During the five days I’ve spent in Morocco at the Marrakech International Film Festival, not a single person I’ve spoken with knows that a few days after the festivities close, Secretary of State Hilary Clinton arrives here to meet with King Mohammed VI. The next day Clinton will attend the Friends of Syria conference, at the same venue that’s housing the festival.
Even with NBC News citing reports from unnamed U.S. officials that Syria’s President Bashar al-Assad has loaded missiles with sarin nerve gas, everyone in Marrakech was more concerned about attending a dinner hosted by Dior.
A lot of people in the movie business—George Clooney and Angelina Jolie are just two—prove by where they put their money, their mouths and their time that they care about politics and human rights. But those aren’t people I’m running into in Marrakech. Remember the scene in Bruno where Sacha Baron Cohen’s titular character goes to see a charity-advisement public-relations firm?
“Climate change is very hot right now,” the PR hand said.
I may be paraphrasing here, but really: Why is there no market for Save Syria T-shirts?
Mingling among a mix of the international film crowd has shoved me right up against the hard dichotomy between fantasy and reality. I’m seeing red carpets galore, princely dinners, paparazzi, dozens of screenings and hotels nicer than Dubai’s best. But no one’s talking about NATO approving Patriot Missiles being deployed on the Turkish border of Syria.
Yet Morocco is at the center of geo-politics right now. On top of a visit by Secretary Clinton and the Syria conference, the country is chairing the U.N. Security Council this month.
In September, the U.S. announced a “strategic partnership” with the kingdom. That proffer of partnership seemed to have excited visions of a democratized process back home to Deputy Foreign Minister Yousef Amrani, who told the Washington Post: “We would like to include new players—civil society [leaders], business leaders. We want a unique . . . mode of cooperation, consultation and understanding. We think we can be a model.”
Now, back to reality. Let’s get this out there: Morocco is a closed society, an authoritarian monarchy. Average Moroccans aren’t even allowed into the nice hotels with Westerners (much like Cuba, another horrible-for-humans system).
A group of young Moroccans, all dressed in amazing tracksuits, stood waiting for stars to arrive and walk the festival red carpet. “None of those people want us to be free” said one. “The French would still control us if they could. The West thinks Arabs aren’t worthy of freedom.”
During the Arab Spring, King Mohammed VI acted when protests erupted, promising constitutional changes. The king made good in August 2011: Power over the government council was transferred from the throne to the prime minister.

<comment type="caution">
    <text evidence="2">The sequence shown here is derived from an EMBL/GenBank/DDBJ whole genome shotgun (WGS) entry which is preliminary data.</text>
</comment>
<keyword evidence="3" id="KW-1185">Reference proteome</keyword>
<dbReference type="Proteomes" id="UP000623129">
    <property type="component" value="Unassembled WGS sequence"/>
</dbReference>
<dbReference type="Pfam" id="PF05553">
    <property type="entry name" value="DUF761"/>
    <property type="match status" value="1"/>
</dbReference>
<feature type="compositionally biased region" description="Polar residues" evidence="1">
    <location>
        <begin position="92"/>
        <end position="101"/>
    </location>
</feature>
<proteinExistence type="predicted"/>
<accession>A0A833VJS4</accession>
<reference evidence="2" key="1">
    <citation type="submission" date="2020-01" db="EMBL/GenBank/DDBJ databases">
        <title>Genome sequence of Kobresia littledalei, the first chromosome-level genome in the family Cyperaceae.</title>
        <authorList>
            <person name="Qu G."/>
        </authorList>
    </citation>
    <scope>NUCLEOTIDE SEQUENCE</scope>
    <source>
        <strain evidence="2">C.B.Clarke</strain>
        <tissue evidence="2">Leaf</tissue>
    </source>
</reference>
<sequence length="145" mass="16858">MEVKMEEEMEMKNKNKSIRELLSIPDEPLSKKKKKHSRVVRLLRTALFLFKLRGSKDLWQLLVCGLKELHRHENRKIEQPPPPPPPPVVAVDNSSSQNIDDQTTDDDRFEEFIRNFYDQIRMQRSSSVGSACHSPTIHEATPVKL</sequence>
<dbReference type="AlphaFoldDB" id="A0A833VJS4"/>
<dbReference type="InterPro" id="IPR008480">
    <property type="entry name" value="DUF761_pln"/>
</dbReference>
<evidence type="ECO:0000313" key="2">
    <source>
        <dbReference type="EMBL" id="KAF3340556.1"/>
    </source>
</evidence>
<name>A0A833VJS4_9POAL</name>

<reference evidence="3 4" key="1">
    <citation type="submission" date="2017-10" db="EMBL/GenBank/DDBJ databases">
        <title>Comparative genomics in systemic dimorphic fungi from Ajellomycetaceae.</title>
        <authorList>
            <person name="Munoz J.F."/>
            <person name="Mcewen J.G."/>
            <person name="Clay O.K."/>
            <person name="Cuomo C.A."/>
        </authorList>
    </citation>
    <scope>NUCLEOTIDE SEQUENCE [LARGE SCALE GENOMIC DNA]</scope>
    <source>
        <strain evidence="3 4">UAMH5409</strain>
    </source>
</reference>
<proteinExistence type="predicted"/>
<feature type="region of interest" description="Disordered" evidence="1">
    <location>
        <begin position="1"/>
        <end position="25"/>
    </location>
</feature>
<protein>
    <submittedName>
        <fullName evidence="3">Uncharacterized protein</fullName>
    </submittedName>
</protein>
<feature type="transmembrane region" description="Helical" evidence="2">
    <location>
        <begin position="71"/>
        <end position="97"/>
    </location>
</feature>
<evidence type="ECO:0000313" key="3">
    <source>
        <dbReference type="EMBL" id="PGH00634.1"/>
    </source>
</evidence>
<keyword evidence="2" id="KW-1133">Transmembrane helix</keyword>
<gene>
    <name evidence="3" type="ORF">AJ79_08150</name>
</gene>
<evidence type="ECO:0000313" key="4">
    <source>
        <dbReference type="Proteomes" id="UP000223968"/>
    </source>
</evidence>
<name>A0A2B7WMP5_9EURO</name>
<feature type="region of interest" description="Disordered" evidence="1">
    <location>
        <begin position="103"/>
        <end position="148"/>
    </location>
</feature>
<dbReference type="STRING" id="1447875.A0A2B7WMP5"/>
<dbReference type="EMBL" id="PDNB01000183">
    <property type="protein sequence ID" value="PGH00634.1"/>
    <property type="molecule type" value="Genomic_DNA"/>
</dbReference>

These reforms are steps in the right direction, but the king still heads the council that approves all judges. He exerts absolute control over the military and religious issues. Secretary Clinton should push for more.
Much of the buzz at the Festival has been about Zero Dark Thirty, Kathryn Bigelow’s film reenacting the killing of Osama bin Laden, a production that the Obama administration cooperated on. If only these people buzzing also cared about the politics behind the movie. At a moment when the Mideast is in throes of war and revolution, Americans are tuning out. We’re back to the oblivious pre-9/11 mindset.
Who cares about Syria, right? Well, if the regime uses chemical weapons, as reports have it, then America will likely be at war. An estimated 75,000 U.S. troops would be needed to secure the chemical weapons.
The other night I spoke with a group of young Moroccans, all dressed in amazing tracksuits. They stood waiting for Bollywood stars to arrive and walk the festival red carpet.
These boys are called Ultras—hardcore soccer fans. In Egypt, they were at the forefront of the revolution and are still protesting now.
“We like our king,” a young Moroccan named Abdul told me. “But we are ready for democracy.”
Looking at a gaggle of French actors and actresses making their way into the festival, he added, “None of those people want us to be free. The French would still control us if they could. The West thinks Arabs aren’t worthy of freedom.”
Sadly, my experience here somewhat confirms that. Almost 10 years after Operation Iraqi Freedom, news of NATO upping the ante on Syria and the perils of containing Assad’s WMD have yet to become talking points among average Westerners.
Have the recent allegations that President Assad is preparing sarin gas weapons brought Syria into your conversation? Say how or how not in COMMENTS.
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